“Question: Do Kailh Box switches fit in this keyboard?
    Answer: Hi, Sorry but this keyboard only supports outemu switches, the kailh box switches will not fit.
    By TECWARE SELLER on October 29, 2018”

    Reply
    1. Raymond Sam March 14, 2019 at 3:09 pm

      Hi Brent, thanks for clarifying!

      I can’t seem to find the Tecware Phantom Elite on sale anymore so it’s very important to clear up.

      Tecware Phantom Elite = Pretty much the same as the Glorious GMMK without a removable cable.

      Tecware Phantom 87 = Only accepts Outemu switches, not the same as GMMK

      Tecware Phantom 104 = Only accepts Outemu switches, not the same as GMMK

      Reply
      1. Brent March 14, 2019 at 3:18 pm

        Yeah. I have three GMMK boards and wanted to make sure no one made the mistake of getting a board where you are stuck with one switch manufacturer.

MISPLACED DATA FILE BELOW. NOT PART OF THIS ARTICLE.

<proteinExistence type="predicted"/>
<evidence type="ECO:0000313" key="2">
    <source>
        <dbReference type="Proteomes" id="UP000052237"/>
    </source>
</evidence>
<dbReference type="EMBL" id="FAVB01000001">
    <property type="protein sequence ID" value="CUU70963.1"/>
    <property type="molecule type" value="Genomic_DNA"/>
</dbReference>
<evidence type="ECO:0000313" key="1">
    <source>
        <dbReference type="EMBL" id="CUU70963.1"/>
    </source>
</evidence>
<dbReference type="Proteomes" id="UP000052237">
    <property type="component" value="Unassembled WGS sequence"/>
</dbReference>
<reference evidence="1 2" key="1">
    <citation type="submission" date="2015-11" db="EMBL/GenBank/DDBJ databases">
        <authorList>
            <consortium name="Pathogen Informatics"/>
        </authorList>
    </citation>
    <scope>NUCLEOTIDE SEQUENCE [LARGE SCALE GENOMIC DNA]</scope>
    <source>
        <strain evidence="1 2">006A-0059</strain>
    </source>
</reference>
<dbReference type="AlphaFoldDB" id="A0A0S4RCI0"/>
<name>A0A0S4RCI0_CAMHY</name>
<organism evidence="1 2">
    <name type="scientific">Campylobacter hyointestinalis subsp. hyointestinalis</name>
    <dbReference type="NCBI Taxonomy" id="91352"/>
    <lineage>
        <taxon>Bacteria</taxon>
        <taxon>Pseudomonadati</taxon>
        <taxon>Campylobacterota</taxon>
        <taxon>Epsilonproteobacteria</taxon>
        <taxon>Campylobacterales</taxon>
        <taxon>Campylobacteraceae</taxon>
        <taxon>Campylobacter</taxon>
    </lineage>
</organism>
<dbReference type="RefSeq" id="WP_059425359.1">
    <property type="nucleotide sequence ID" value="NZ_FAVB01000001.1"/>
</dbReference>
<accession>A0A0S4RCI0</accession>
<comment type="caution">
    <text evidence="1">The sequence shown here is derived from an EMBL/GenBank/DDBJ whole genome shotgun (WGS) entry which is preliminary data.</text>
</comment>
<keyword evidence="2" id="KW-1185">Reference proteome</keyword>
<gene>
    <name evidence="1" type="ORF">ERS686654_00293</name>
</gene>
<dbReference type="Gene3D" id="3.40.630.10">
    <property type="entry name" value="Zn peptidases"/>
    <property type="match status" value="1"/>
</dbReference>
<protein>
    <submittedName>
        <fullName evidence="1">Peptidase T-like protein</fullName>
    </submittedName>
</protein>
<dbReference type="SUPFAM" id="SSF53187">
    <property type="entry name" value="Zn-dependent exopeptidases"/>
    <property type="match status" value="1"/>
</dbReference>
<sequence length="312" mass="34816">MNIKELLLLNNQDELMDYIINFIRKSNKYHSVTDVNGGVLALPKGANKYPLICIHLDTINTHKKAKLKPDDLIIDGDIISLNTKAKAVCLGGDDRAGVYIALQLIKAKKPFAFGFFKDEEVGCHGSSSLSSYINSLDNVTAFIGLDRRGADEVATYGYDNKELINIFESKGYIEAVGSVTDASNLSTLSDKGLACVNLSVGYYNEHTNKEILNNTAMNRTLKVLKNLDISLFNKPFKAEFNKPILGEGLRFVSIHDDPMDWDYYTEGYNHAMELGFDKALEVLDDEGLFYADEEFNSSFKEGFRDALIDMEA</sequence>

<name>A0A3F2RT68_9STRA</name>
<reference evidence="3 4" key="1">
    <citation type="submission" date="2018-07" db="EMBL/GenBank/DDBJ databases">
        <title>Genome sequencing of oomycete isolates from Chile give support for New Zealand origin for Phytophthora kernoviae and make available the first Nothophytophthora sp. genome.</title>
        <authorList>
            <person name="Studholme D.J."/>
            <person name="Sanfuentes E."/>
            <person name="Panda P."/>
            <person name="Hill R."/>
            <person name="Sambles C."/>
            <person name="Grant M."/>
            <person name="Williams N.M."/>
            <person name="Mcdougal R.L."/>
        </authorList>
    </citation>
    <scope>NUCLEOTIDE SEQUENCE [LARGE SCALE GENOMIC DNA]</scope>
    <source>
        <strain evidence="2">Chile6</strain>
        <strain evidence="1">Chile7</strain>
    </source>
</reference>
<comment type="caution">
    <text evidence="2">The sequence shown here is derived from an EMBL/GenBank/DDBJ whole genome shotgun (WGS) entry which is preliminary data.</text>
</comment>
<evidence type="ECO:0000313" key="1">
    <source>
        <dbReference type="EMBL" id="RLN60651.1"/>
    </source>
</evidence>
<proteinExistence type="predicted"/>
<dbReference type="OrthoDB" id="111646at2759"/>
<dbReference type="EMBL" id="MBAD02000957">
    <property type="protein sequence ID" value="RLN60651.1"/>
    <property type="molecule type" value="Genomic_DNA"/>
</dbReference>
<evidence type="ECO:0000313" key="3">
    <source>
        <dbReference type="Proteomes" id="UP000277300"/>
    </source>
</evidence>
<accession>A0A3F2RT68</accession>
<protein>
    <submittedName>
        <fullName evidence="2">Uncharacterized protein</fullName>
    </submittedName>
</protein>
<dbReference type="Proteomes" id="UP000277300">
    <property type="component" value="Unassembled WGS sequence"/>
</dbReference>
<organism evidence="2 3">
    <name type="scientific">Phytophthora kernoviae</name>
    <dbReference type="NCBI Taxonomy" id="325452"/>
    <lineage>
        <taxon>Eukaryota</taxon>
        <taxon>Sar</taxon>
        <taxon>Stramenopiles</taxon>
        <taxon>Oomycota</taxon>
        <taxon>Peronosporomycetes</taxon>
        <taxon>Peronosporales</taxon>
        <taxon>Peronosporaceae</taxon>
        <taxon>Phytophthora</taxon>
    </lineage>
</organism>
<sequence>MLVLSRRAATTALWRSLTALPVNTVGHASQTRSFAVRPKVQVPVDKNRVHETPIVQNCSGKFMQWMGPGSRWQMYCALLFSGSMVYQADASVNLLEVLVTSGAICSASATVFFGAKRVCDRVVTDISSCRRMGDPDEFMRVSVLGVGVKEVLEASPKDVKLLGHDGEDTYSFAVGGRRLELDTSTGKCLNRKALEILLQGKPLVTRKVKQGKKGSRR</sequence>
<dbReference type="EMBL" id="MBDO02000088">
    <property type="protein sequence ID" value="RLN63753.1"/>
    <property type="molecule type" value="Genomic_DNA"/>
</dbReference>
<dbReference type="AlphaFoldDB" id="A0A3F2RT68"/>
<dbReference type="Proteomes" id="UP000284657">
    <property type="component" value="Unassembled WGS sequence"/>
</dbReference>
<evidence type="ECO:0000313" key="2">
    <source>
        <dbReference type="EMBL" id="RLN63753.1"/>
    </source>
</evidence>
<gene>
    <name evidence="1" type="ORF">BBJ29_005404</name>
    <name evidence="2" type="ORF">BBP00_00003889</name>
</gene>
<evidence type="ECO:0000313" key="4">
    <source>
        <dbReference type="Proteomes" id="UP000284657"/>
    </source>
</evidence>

I also love my KBDfans GK64, but the GMMK have a good combo of value and features.

        So you got a board with switches installed then? They announced Feb 2019 that they made three changes that would be phased in starting with the 60% and TKL Customized (no switches installed) boards at first.
        The supposedly used a heavier base plate, lubed the stabs, and included sound dampening. Do you know if your model was the new version? I just ordered the new version TKL Custom to replace my 1st Gen 104, not because it’s given out, but just to get some more space on my desk. I’ve changed switches 4 times now btw.

        Reply
        1. Raymond Sam March 14, 2019 at 6:09 pm

          My GMMK is definitely pre revision, I got this one before they announced the 60% version. So doesn’t have the heavier baseplate yet, it’ll feel a lot better with that in there. Like what Glorious is doing in general with their products I’m going to have an Odin review up as soon as I can.

          I installed the switches myself on the GMMK.

          My daily driver is a KBDFan! I’m using a DZ60 with 67g Zealios. I like your taste!

          Let me know how the new gen GMMK is when you get it!

          Reply
          1. Brent March 14, 2019 at 6:39 pm